The Brown Dementia Research Fellowship (Brown DRF)is designed to develop independent investigators in clinical dementia research. It builds on previous accomplishments of the Brown Brain Sciences Program to integrate basic and clinical researchers in dementia from multiple departments and research centers at Brown. Participating faculty represent the key disciplines involved in basic and clinical neuroscience research related to dementia. The DRF will build upon the resources of existing fellowship training programs at Brown, through shared administration and trainee participation in joint seminars in research methodology and ethics. ? ? The Brown faculty listed in this proposal has a strong track record for training post-doctoral fellows for academic careers in dementia research. Brown's four dementia clinics at affiliated hospitals evaluate over 1000 new patients per year and share a common database for recruitment of research subjects. Faculty collaborates on numerous studies, clinical trials and grants. These dementia clinics will serve as sites for research training and as sources of participants for research grant proposals. ? ? The program will provide MD and PhD fellows with background knowledge in the basic and applied aspect of dementia research; expertise in research methodology and ethical conduct of research; and research experience through participation in ongoing grant-funded research and their own independent studies. Fellows will be mentored in the production of their own grant proposals via close collaboration with both clinical and basic science mentors. Their proposals will be reviewed in a grant writing seminar and intramural review process. On completion of the fellowship, trainees will be fully prepared to advance to a faculty position at a university or medical school. They will have acquired the skills necessary to compete for external funding and begin an independently funded research career in dementia and related disorders. ? ?

National Institute of Health (NIH)
National Institute on Aging (NIA)
Institutional National Research Service Award (T32)
Project #
Application #
Study Section
Special Emphasis Panel (ZAG1-ZIJ-5 (J1))
Program Officer
Buckholtz, Neil
Project Start
Project End
Budget Start
Budget End
Support Year
Fiscal Year
Total Cost
Indirect Cost
Brown University
Schools of Medicine
United States
Zip Code
Daiello, Lori A; Ott, Brian R; Festa, Elena K et al. (2010) Effects of cholinesterase inhibitors on visual attention in drivers with Alzheimer disease. J Clin Psychopharmacol 30:245-51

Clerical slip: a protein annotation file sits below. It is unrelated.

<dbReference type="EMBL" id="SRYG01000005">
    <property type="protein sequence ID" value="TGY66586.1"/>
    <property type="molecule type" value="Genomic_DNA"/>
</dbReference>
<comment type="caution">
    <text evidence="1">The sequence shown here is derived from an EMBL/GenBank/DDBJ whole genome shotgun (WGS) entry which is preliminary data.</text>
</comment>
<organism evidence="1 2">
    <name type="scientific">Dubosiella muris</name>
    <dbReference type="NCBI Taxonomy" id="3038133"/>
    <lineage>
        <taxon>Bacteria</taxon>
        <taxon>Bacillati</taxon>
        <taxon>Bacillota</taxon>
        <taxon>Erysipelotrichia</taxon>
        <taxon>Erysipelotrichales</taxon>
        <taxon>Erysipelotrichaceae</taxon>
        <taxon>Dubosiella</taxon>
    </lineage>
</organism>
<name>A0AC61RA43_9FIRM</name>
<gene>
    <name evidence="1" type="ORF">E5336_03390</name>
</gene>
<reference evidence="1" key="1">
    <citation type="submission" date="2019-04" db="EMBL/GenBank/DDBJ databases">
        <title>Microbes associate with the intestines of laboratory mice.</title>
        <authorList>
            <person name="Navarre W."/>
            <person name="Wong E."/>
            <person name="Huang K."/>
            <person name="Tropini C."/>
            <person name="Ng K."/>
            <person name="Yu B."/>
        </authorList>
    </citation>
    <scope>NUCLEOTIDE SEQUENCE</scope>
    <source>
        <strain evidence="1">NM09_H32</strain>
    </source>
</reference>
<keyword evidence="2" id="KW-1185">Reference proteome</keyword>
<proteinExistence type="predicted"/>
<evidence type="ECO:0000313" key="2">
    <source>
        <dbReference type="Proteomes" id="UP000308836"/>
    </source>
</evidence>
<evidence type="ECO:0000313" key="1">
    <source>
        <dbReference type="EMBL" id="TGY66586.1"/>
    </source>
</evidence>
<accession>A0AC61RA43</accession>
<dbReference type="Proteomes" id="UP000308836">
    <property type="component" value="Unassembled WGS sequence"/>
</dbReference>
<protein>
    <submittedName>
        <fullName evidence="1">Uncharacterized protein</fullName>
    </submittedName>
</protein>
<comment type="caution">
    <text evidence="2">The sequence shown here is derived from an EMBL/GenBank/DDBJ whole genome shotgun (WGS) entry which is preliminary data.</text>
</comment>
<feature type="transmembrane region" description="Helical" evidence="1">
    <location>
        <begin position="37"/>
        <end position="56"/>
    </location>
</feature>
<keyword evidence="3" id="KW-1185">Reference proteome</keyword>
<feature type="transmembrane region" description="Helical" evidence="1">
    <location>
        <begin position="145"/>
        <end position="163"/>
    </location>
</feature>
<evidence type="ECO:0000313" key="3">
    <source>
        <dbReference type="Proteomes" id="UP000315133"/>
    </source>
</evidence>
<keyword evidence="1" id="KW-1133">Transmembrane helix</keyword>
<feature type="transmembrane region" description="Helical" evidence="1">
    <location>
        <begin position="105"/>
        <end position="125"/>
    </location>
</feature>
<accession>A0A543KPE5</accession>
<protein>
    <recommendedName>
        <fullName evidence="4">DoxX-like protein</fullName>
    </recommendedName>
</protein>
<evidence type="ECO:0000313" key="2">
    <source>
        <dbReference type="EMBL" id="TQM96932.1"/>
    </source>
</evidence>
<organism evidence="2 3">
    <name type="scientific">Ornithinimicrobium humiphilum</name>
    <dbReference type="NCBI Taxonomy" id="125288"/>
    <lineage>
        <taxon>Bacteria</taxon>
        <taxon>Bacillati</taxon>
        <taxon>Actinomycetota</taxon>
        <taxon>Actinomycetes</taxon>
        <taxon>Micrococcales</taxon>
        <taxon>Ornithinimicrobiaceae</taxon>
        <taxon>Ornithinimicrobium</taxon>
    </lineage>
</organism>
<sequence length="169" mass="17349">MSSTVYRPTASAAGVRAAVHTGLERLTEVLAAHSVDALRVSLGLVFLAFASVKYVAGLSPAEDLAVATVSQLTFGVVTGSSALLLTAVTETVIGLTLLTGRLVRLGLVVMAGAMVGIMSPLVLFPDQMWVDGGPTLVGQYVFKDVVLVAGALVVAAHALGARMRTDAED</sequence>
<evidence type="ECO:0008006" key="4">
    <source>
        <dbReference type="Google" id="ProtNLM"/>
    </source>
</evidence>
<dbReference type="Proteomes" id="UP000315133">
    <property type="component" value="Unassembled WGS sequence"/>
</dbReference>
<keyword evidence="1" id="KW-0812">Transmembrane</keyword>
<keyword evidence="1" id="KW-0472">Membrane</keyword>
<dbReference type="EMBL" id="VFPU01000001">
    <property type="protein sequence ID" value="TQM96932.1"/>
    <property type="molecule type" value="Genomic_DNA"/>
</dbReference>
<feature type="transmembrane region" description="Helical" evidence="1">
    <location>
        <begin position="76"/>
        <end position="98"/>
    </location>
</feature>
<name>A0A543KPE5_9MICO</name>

Jerskey, Beth A; Cohen, Ronald A; Jefferson, Angela L et al. (2009) Sustained attention is associated with left ventricular ejection fraction in older adults with heart disease. J Int Neuropsychol Soc 15:137-41
Christie, Sean B; Akins, Michael R; Schwob, James E et al. (2009) The FXG: a presynaptic fragile X granule expressed in a subset of developing brain circuits. J Neurosci 29:1514-24
Haley, Andreana P; Hoth, Karin F; Gunstad, John et al. (2009) Subjective cognitive complaints relate to white matter hyperintensities and future cognitive decline in patients with cardiovascular disease. Am J Geriatr Psychiatry 17:976-85
Daiello, Lori A; Ott, Brian R; Lapane, Kate L et al. (2009) Effect of discontinuing cholinesterase inhibitor therapy on behavioral and mood symptoms in nursing home patients with dementia. Am J Geriatr Pharmacother 7:74-83
Hoth, Karin F; Haley, Andreana P; Gunstad, John et al. (2008) Elevated C-reactive protein is related to cognitive decline in older adults with cardiovascular disease. J Am Geriatr Soc 56:1898-903
Haley, Andreana P; Forman, Daniel E; Poppas, Athena et al. (2007) Carotid artery intima-media thickness and cognition in cardiovascular disease. Int J Cardiol 121:148-54
Zimmerman, Molly E; Brickman, Adam M; Paul, Robert H et al. (2006) The relationship between frontal gray matter volume and cognition varies across the healthy adult lifespan. Am J Geriatr Psychiatry 14:823-33
Brickman, Adam M; Zimmerman, Molly E; Paul, Robert H et al. (2006) Regional white matter and neuropsychological functioning across the adult lifespan. Biol Psychiatry 60:444-53